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Crimson Gem Saga
Platform: iPhone/iPod Touch
Publisher: NateGames
Developer: IronNOS Software
Genre: Traditional RPG
Format: Download
Released: US 08/03/10



Scorecard
Graphics: 77%
Sound: 82%
Gameplay: 80%
Control: 67%
Story: 82%
Overall: 79%
Reviews Grading Scale
 
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Just another day at Green Hill Academy!
 
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Yes. Yes I am.
 
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Spinel provides some of the more chuckle-worthy moments in the game.
 
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This is what it looks like when you miss an opportunity to add extra damage.
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Bryan Grosnick
Crimson Gem Saga
10/23/10
Bryan Grosnick

Once in a while, I'll fire up a new RPG and find something exciting, innovative, or almost dangerous. Something that changes the way I look at the genre, gives me great new gameplay, or does something to tweak my usual game experience.

Crimson Gem Saga does none of these things. Nor does it try to.

Before I go any further, let me get this out of the way: Crimson Gem Saga is a solid game, especially if you are a fan of old-school SNES turn-based JRPGs. But this Korean-developed game is as traditional and generic as it gets. Seriously, it checks all of the boxes on the boilerplate RPG checklist. At the same time, if I had picked up this game for the SNES fifteen years ago, I'd have been awfully happy, and would assuredly have spent a good thirty-five hours or more sitting in my basement trying to figure out the intricacies of this world and mapping out dungeons on graph paper. If you went a step further and told me that one day I would be able to play this game on a portable system half the thickness of a deck of cards, I probably would've passed out. And that's the big draw, at least to me, of Crimson Gem Saga. Yeah, it's a game with a few flaws, and it certainly has aspects that I would change, but for ten bucks and the ability to play on your phone... it actually turns out to be a pretty terrific deal.

Crimson Gem Saga opens on protagonist Killian, second-best student at the Green Hill Academy for Chevaliers, and maybe a little bit of a jerk. Seriously, this guy wields his inferiority complex about as deftly as his sword near the beginning of the game. But to be fair, it's kind of endearing – I mean, how many protagonists open their story waking up after being blackout drunk? Of course, once he goes off to get a job after graduation, things go a bit awry, and he's sucked into a larger adventure, with requisite companions (such as Spinel, the upbeat thief girl, and Henson, the angry mage), enemies, and mysterious figures.

Although it is not a straight parody of the genre, there are a few moments that really make me think that this game is more than a little self-aware. It realizes its limitations, and never takes itself too seriously. This is terrific – the tone keeps the game from dragging into melodramatic territory. The story moves forward briskly between bouts of dungeon-delving and overworld adventures. Sure, there are a few dramatic beats in terms of the plot, but everything seems to happen all at once, which can be a little off-putting at times. It's almost as if the developers wrote a great, involved script, and then cut out the middle parts of some of the scenes. There's an event... and it's resolved! On to the next fetch quest!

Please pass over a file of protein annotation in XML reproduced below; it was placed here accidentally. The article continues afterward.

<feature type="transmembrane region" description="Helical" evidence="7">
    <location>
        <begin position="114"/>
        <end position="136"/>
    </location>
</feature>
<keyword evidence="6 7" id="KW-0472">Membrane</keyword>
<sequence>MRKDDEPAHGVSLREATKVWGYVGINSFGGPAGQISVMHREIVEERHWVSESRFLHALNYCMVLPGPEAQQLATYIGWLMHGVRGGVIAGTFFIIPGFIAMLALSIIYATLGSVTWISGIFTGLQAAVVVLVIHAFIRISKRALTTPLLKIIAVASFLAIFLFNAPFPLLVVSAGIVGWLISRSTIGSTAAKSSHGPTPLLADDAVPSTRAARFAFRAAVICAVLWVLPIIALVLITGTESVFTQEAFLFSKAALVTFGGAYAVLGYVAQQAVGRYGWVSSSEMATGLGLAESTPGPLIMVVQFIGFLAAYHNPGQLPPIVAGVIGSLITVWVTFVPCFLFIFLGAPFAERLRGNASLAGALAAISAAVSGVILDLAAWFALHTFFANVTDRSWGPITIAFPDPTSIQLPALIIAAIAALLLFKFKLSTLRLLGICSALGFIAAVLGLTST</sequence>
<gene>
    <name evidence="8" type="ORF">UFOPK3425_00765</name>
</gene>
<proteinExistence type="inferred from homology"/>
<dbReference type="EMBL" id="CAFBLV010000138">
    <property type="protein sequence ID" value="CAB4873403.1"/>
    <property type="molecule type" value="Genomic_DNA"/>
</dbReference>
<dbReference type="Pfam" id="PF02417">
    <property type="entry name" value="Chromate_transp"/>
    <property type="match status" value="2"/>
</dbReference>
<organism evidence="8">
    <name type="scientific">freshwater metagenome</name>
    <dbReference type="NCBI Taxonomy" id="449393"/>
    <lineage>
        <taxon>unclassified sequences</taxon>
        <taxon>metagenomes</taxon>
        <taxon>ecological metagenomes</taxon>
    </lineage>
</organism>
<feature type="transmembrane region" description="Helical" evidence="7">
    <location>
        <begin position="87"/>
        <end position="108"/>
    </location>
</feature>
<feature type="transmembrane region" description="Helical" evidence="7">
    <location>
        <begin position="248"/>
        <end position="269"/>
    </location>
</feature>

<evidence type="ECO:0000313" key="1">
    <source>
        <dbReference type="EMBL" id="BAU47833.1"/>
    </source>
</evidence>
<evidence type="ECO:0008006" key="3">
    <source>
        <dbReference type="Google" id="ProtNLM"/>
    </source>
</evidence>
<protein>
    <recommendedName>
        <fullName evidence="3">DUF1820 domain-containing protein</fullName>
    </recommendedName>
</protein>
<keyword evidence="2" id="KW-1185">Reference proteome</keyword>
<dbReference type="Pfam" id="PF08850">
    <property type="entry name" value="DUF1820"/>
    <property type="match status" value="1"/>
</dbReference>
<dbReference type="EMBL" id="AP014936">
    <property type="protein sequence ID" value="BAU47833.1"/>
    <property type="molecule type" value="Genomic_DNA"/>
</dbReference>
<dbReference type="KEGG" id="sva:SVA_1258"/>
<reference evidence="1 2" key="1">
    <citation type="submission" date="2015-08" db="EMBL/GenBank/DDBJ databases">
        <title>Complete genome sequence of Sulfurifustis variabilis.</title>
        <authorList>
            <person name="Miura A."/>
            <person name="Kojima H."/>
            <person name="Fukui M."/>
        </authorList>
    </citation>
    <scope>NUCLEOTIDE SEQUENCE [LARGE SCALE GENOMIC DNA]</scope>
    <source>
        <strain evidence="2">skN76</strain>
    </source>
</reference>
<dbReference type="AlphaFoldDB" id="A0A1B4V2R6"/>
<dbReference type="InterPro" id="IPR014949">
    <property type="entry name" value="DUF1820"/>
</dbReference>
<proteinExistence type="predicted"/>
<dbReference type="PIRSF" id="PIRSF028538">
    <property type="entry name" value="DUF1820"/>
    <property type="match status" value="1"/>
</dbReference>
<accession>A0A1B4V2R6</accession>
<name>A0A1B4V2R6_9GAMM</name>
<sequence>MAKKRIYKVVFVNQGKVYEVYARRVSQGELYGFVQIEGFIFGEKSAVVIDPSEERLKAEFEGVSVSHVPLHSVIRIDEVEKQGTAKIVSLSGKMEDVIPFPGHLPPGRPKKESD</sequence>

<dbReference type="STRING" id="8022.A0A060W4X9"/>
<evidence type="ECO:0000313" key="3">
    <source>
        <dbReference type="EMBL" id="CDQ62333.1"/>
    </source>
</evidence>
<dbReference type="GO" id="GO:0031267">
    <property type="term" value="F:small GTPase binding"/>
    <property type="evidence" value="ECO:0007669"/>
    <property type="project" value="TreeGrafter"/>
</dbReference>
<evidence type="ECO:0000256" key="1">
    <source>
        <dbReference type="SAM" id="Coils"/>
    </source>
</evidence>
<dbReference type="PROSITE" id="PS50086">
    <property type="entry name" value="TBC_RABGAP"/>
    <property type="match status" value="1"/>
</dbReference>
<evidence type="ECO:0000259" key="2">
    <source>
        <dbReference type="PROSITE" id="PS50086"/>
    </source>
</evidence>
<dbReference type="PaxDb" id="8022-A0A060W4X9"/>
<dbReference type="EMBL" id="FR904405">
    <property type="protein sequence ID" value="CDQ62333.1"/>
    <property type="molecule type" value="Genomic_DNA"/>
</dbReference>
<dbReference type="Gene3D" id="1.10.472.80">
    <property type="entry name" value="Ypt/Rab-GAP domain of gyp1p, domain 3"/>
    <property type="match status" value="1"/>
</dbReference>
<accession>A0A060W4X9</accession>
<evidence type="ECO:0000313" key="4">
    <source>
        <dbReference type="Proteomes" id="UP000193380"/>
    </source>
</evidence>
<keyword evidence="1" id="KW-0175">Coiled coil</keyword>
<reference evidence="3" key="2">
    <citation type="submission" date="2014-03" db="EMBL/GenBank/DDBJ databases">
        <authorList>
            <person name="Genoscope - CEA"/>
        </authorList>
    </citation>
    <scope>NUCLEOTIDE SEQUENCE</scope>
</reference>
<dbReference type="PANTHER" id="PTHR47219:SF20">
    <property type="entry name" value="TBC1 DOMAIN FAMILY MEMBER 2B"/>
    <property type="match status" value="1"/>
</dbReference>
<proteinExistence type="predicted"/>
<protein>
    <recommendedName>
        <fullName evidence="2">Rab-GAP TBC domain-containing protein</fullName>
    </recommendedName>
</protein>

But beyond the relatively plain (and again, boilerplate) story and quests, Crimson Gem Saga succeeds with its characters. While not perfect, the localization is really solid, and the character personalities tend to be rather fun. Sure, most of the characters fit neatly into JRPG archetypes (Killian is a driven swordsman! Gelts is a dirty old man!), but they're more recognizable than they are cliché. None of them had me tearing out my hair, and some of them were worth a few chuckles.

In truth, most of the issues I had with this game were gameplay-driven, and many could very well be artifacts of the port to iOS. I played this game on an iPhone 4, which means that I was at the mercy of tiny touchscreen controls for the entirety of the game. I imagine that playing this game on a PSP would get rid of a couple of the problems with control in the overworld and navigating the menus. And because there's no real tutorial or instruction provided, the process of dealing with these issues took a bit longer than it should have.

These major issues that I mention here are twofold. First, the gameplay revolves around dungeon and overworld exploration, and there are no random encounters per se. Like many of the Gust games, enemies are visible in the overworld. Sneak up behind them, and you strike first for massive damage. If the enemies spot you, however, you have to run into them as quickly as you can, or they come to hunt you down. And they're faster than you. If they hit you, chances are that they'll strike first, and for massive damage. The system is fair (at least in a weird karmic sense), but unless you're good and over-leveled, you'll find that when they strike first, they tend to instant-kill your party, and that's not very much fun. Given the fact that the touch controls are not exactly responsive or tight, you can be as careful as you want, but sometimes Killian is simply not going to walk where you need him to walk to avoid getting spotted or getting into a fight. And you may get worked over by some Galorins because of it.